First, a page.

Repeating tests in a schedule

By adding a loop to a Schedule, you can repeat a test for a number of iterations and set the rate for running a test. If the loop contains a synchronization point, the synchronization point is released after the first iteration of the loop and stays released for all further iterations.

About this task

A schedule that contains only user groups and tests runs each test in a user group sequentially. Loops provide more sophisticated control than running a simple sequence of consecutive tests.

You can set a loop within a schedule or a test. The following table shows the advantages of both methods:
Loop location Results
Schedule Loops in schedules are easy to locate and modify.

Loops in schedules close the server connection at the end of each iteration and reopen it at the beginning of the next iteration. This action models the behavior of a user closing and reopening a browser.

Use this method to run a test at a set rate. For more information, see Running tests at a set rate.

Test Loops in tests can be more granular, and thus provide a higher level of control.

Loops in tests reuse the server connection during each loop iteration.

Use this method, with loops that have high iteration counts, to stress test a server.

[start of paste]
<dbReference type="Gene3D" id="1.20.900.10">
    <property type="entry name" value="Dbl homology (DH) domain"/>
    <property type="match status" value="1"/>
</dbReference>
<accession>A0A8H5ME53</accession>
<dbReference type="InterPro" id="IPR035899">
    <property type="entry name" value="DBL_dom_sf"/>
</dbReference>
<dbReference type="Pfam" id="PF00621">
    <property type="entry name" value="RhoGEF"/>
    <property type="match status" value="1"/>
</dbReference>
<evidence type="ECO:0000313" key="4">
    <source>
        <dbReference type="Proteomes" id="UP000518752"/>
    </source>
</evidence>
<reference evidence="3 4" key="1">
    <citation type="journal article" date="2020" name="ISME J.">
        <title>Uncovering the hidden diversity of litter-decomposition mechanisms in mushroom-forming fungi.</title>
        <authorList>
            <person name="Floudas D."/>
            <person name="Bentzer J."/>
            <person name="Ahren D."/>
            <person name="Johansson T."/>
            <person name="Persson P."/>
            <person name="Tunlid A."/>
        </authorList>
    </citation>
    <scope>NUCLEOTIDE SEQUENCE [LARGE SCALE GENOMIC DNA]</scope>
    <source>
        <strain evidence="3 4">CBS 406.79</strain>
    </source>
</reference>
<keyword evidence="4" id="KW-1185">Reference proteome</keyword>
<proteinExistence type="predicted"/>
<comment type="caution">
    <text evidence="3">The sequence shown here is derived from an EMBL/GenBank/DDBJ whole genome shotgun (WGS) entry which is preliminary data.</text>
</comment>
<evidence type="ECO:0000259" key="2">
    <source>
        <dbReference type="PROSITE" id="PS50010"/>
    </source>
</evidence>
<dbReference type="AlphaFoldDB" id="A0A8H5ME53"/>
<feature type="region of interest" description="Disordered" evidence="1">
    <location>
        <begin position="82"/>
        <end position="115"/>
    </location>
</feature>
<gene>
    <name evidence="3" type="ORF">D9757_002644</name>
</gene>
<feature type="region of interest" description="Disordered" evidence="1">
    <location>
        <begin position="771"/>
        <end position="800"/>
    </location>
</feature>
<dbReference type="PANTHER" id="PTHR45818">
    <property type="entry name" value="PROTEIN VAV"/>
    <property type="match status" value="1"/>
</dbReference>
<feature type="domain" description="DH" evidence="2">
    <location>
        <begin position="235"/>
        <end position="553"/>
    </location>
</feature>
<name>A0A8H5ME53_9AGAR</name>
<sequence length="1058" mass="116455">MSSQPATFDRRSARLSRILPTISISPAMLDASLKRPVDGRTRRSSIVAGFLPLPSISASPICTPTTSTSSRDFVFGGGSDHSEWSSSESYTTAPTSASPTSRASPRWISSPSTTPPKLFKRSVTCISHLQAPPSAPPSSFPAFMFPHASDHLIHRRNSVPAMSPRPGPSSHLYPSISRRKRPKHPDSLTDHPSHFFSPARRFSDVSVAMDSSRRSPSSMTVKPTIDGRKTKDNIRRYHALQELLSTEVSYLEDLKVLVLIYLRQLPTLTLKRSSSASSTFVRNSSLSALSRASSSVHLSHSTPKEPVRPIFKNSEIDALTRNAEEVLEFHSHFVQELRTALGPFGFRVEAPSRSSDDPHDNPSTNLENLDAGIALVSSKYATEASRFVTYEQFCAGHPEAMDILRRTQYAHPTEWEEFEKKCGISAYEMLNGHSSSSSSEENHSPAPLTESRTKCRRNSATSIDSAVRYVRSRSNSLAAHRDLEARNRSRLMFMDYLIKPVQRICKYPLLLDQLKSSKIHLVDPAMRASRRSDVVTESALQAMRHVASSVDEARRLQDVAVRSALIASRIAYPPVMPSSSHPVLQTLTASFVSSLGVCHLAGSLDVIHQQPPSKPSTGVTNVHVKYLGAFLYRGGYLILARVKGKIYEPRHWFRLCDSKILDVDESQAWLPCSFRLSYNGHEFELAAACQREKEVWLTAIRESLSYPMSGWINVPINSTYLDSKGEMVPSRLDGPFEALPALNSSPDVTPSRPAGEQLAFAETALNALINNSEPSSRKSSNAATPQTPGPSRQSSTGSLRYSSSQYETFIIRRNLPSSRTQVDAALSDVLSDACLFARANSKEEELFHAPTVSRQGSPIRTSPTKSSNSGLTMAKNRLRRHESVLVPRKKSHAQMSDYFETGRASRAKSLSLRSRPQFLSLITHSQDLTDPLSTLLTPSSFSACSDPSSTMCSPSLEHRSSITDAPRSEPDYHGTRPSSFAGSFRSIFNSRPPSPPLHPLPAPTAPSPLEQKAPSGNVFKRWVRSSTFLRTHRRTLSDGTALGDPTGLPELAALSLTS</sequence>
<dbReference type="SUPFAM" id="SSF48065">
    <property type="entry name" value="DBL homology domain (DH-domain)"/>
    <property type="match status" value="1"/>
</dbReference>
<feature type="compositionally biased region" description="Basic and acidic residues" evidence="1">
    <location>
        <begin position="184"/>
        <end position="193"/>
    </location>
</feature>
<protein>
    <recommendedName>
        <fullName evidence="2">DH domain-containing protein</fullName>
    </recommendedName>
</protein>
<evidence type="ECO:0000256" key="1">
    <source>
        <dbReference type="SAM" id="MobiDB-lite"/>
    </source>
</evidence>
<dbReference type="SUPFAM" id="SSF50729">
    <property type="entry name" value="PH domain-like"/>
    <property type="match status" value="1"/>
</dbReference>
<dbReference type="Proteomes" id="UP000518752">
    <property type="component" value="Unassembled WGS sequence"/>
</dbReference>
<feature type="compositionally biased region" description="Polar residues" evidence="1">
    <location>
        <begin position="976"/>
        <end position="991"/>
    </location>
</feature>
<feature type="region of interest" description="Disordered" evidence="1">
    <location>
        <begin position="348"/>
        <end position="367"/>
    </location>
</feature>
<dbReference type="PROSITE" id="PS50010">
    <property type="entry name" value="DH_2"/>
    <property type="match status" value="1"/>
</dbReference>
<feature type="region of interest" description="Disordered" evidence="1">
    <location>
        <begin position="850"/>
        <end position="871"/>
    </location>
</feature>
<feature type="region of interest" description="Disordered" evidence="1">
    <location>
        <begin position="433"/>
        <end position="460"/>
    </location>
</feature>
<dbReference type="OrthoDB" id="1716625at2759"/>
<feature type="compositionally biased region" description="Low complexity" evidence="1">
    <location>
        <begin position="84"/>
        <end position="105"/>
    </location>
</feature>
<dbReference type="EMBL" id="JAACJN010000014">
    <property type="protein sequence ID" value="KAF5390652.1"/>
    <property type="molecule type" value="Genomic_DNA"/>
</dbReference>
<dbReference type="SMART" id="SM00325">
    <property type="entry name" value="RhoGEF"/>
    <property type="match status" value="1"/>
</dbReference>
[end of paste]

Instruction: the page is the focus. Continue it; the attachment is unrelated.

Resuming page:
Procedure

To add a loop to a schedule:

  1. In the Test Navigator, browse to the schedule and double-click it. The schedule opens.
  2. Click the item that you want to be the parent of the loop, and then click Add > Loop.
  3. In the Schedule Element Details area, type the number of iterations for the loop to repeat.
    Option Description
    Count-based Runs for the number of iterations that you select.
    Time-based Runs at least for the time that you specify. The loop always finishes the iteration. For example, if you select a time of 1 second and a loop takes 10 seconds to run, the loop finishes one iteration, and then checks the time.
    Infinite Runs until the schedule duration ends. Use this option to gather performance data over time: set an infinite loop, and then set the schedule to stop after a specific time.
  4. To maintain a set transaction rate for all schedule items that are children of this loop:
    1. Select Control the rate of iterations.
    2. In the Iteration rate field, type a number, and select a time unit. This sets the actual rate.
    3. Select or clear the Randomly vary the delay between iterations check box. Selecting this check box causes the delay to vary slightly. This option models users more accurately, because the iterations are spread out randomly over a certain period of time.
      Note: Statistically, the Randomly vary the delay between iterations option sets delay amounts at random from a negative exponential distribution with the same mean as the fixed delay value. The negative exponential distribution has a long "tail," which means that a very small number of delays will have very large values. Therefore, make sure that the application you are testing is not negatively affected by long periods of inactivity (such as a timeout that disconnects the user).
    4. Select or clear the Delay before the first iteration of the loop check box. Selecting this check box staggers the first delay in each iteration so that you get a realistic mix at the first iteration.

Example

The following schedule contains two loops. Note that the Browse and Bid tests, which are controlled by the loop, must be children of the loop.
schedule containing two loops
Feedback